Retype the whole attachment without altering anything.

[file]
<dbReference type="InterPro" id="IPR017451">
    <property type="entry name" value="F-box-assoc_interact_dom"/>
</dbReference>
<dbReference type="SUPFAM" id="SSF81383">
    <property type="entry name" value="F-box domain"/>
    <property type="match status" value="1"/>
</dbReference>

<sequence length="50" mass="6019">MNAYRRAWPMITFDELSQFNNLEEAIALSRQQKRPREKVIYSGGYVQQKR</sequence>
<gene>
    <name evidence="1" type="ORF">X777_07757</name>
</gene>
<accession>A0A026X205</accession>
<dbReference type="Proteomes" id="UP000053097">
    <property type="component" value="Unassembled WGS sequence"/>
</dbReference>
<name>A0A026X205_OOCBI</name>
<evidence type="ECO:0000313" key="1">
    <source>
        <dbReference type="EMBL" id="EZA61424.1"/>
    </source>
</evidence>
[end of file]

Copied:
<dbReference type="InterPro" id="IPR017451">
    <property type="entry name" value="F-box-assoc_interact_dom"/>
</dbReference>
<dbReference type="SUPFAM" id="SSF81383">
    <property type="entry name" value="F-box domain"/>
    <property type="match status" value="1"/>
</dbReference>

<sequence length="50" mass="6019">MNAYRRAWPMITFDELSQFNNLEEAIALSRQQKRPREKVIYSGGYVQQKR</sequence>
<gene>
    <name evidence="1" type="ORF">X777_07757</name>
</gene>
<accession>A0A026X205</accession>
<dbReference type="Proteomes" id="UP000053097">
    <property type="component" value="Unassembled WGS sequence"/>
</dbReference>
<name>A0A026X205_OOCBI</name>
<evidence type="ECO:0000313" key="1">
    <source>
        <dbReference type="EMBL" id="EZA61424.1"/>
    </source>
</evidence>